Since moving to Dallas 8 years ago we've moved no less than six times.
From a historic downtown loft with sweeping skyline views, to a much too large house in the suburbs, to a 2-room condo in a sleepy little family community, to a stunning modern loft overlooking Venetian style canals, to a charming, historic 4-plex on one of Dallas' most famous avenues... Suffice it to say, we were ready to finally settle, desperate in my case.
Having tasted a little of everything from literally all over the metroplex, as well as having traveled extensively across Europe over the last decade (and thus become well attuned to how very little is necessary, not to mention freeing, in terms of living space), we knew precisely what we wanted in the purchase of a home:
- not too big, but not too small. juuust right.
- proximity to parks, walking and biking trails, outdoor picnic areas
- lots of natural light
- tons of trees and vegetation
- a friendly community
- something cottage-y
So when we stumbled upon a darling yellow cottage with black shutters in a jewel of a neighborhood we'd never heard of, within walking distance of the beautiful White Rock Lake and our beloved Arboretum... we had a hard time turning our attention to anything else.
I was more hesitant than Josh given the plethora of projects I knew came part and parcel with the purchase of a century old house, but he was entirely undeterred. I had to admit that the ancient Oak towering over the entirely secluded backyard was calling to me... but still I balked. For a while. We knew well we could get a brand new house in the suburbs with three times the square footage, but that's not where our heart was. We wanted charm, history, trees. We wanted a home, something we'd keep forever no matter where life takes us.
The more we searched the more my mind wandered back to the little yellow cottage... the trees... the quiet... the balcony off the master that felt like a treehouse... the hardwood floors and antique glass doorknobs... the breezy porch swing...
We made a number of treks to the neighborhood over the following weeks. We parked in the drive and wandered around the property as if it were ours. We peered in the windows time and again dreaming. We ate barbque on the back deck while the sun set and mosquitoes came out to harass us, finally driving us back to our car. We walked the neighborhood and chatted with neighbors as if they were already ours.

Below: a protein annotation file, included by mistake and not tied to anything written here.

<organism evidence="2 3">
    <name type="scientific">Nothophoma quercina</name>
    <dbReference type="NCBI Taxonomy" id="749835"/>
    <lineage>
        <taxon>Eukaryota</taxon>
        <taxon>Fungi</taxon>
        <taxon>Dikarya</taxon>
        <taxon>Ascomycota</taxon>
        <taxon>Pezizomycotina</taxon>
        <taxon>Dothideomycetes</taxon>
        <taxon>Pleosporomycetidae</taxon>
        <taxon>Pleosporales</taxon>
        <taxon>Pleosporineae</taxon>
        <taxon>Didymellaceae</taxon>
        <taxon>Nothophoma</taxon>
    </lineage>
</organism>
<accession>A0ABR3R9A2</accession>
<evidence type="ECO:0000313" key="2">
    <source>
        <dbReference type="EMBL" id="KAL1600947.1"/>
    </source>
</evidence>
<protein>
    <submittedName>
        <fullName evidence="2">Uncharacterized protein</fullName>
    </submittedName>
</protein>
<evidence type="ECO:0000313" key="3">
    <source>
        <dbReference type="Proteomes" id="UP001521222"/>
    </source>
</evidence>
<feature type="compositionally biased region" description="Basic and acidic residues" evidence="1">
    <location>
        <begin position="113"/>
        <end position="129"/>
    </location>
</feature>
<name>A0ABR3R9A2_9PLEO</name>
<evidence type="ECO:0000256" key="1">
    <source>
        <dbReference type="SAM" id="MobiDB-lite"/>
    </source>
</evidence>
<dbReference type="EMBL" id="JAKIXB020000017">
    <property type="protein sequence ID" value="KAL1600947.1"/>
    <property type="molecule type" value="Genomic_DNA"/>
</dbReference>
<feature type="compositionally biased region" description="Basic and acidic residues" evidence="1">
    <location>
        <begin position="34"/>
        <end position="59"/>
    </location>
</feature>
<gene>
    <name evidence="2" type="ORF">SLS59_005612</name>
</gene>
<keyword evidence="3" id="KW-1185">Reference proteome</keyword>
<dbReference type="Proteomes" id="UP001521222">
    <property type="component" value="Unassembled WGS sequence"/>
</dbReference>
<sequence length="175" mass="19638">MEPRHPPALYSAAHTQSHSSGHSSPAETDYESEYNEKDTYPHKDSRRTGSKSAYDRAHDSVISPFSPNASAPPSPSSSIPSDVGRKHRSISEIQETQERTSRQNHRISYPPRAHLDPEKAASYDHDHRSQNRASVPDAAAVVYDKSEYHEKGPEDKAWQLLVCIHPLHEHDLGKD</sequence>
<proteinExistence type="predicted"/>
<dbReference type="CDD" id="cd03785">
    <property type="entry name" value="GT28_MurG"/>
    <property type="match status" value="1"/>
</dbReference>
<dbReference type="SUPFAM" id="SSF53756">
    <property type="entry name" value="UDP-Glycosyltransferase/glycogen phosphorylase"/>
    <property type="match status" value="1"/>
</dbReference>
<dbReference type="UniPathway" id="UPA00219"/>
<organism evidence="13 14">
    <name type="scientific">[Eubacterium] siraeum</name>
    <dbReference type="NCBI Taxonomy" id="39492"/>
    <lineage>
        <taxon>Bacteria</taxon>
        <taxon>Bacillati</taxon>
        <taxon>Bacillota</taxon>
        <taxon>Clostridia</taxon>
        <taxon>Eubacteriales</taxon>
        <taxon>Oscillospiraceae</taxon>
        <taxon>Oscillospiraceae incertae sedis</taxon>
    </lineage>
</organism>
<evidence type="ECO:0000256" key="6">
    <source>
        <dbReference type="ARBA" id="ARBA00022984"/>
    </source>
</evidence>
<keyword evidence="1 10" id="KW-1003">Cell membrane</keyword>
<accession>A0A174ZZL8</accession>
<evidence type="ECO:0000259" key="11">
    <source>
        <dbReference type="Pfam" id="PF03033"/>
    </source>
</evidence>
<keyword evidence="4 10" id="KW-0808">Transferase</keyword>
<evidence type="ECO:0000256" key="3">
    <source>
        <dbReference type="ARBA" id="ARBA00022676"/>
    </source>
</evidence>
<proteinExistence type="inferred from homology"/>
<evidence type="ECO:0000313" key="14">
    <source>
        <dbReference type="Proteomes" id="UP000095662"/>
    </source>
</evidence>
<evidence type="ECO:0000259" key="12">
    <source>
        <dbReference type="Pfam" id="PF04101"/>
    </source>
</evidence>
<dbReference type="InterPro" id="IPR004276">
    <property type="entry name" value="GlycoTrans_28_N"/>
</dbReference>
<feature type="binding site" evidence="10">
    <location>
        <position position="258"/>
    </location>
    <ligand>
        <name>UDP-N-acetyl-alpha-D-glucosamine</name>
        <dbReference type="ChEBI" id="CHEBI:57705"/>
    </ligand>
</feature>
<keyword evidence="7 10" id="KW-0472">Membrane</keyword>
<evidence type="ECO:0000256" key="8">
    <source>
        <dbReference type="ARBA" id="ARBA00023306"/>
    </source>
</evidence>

The neighborhood itself felt so quiet, yet so alive. Little Forest Hills. There was something about it I just couldn't put my finger on. Slightly overgrown with scraggly trees draped across rolling streets, no two houses the same, some uber modern and chic with desert vegetation in lieu of grass, some dainty cottages with white picket fences draped with roses, some crazy funky with flowerbeds lined with bowling balls and yards full of wine bottle trees. There were chandeliers hanging from tree limbs and thick groves of bamboo hiding some houses entirely from view, sculptures here and there in yards, fire pits, gardens, chicken coops, freestanding doors that seemed to lead no where. Twinkle lights came to life at night filling backyards with the glow of activity, little free libraries on posts called to kiddos to take a book for reading, wind chimes tinkled... It reminded me of the secret garden, with a crazy funky, messy twist.
When a realtor with a knowing twinkle in his eye explained that the neighborhood of about a thousand houses was populated primarily by artists and musicians, it clicked. That's it, I thought, that's it exactly. These were my people. Weird, eccentric, equally friendly and insanely private, risk-takers, music-makers, sculpture builders. Poets, architects, readers and writers. Travellers, food lovers, backyard chicken and compost keepers. Gardeners, dancers, romantics. These, were my people.
Within weeks of moving in we had already fallen in love with our neighbors, heard story after fascinating story of how the neighborhood came to be (the consensus says it was built around the turn of the century as a vacation home community steps from the gorgeous White Rock Lake), and been inundated with basket after basket of welcoming baked goods. Aside from loads of unpacked boxes and a number of messy renovation projects, it was down-right dreamy.
Fast-forward several months... and we're finally settled. For the most part, that is. There are still a number of large-ish projects looming: tons of planting and gardening, the building of a new picket fence, a complete ceiling re-do in the sitting room, an entire master bath renovation, etc. With a house this old the project list really never ends, it just rotates. Fortunately for me, I love projects. I get that from my forever-building-something parents.
The house lends itself well to a number of our passions which I'll be much sharing more about in the weeks to come, but now that you've met her, how about a little room by room tour?? (more outside pics coming soon, as well!)
Up next: The Dining Room!